Living organ donation is often called selfless. For me anyway, it was not that. There was something giant in it for me. It gave me a chance to carry on life with the person who has for almost 50 years been able to finish my sentences for me. And who knows exactly what I am thinking even when I don’t use any words at all. I got much more than I gave.
What people ask.
Was it a hard decision? No. Even fully digesting the risks, and understanding that liver transplant is not a cure-all but rather a change to a different set of problems for my sister to manage, I wanted to run to it. If I had not been approved, it would have been devastating.
Was I was scared before the surgery? No. As odd as it may sound, I couldn’t wait. It was the way to Move Onward. I was afraid of the pain right after surgery. A smart person who had had significant abdominal surgery told me to remember pain does not kill you. That worked. So did pain meds.
Some things people don’t ask about but should.
First, if you are considering donating, read. Ferociously. About donation, risks, your transplant center, other transplant centers. Focus on data and fact-based material compiled by UNOS or articles or research published by the National Institute of Health or similar organizations. Avoid message boards that cheerlead about donation or that are complaint dumping grounds.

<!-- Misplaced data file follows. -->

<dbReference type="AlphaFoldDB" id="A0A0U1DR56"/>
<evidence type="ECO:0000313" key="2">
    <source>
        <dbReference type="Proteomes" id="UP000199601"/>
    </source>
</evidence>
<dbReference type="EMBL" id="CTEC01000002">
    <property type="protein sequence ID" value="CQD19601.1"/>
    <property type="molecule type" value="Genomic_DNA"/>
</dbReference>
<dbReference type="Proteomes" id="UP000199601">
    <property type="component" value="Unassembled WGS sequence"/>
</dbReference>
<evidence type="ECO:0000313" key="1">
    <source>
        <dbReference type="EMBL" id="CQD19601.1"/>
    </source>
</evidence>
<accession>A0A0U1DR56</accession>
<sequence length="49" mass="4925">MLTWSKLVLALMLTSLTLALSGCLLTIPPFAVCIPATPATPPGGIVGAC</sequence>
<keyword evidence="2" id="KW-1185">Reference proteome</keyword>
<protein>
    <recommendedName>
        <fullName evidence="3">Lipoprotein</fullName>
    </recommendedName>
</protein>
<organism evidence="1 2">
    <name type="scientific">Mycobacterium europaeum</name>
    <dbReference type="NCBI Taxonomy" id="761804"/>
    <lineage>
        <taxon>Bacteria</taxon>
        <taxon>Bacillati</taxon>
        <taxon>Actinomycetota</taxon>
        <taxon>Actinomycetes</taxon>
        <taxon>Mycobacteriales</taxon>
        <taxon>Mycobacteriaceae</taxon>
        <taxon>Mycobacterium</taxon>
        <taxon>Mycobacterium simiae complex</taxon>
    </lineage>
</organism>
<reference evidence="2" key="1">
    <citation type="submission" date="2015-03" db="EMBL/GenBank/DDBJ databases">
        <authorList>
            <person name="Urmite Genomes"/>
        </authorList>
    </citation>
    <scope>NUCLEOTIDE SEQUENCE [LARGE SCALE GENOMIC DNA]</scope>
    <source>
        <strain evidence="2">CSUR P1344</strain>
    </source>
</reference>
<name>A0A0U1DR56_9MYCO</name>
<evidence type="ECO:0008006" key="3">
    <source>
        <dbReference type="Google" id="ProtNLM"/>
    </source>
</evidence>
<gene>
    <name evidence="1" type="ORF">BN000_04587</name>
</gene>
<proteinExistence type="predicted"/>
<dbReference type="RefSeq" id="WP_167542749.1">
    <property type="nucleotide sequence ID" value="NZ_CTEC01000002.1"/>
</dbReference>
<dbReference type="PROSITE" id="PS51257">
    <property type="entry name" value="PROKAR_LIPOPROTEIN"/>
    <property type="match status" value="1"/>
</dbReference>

Second, share. Family tragedies can make people turn inward. Don’t. Share the good and the bad and everything in between. Other people care. Putting people on your team by sharing can be a power boost when you really need it.
Third, wait to worry. Ask your medical team lots of questions before, during and after surgery. Let them guide what you spend your time worrying about. They will tell you what not to worry about if you ask. Listen to them.
Next, look for things to make you laugh. Every day. It’s a long worrisome road. Finding stuff to laugh at helps.
Finally, whether you are donating or not, stop eating processed foods. Eat the stuff directly connected to the earth. Without chemicals. The liver stores food-like processed stuff – let’s not call it food – as fat. When the liver gets fatty, portions of it are no longer doing the vital work of a liver. Treat your well by eating whole natural foods.
On Christmas eve, my teenage nephew said this: “….and thanks to Aunt Heather for letting Mom live…”.
I got so much more than I gave.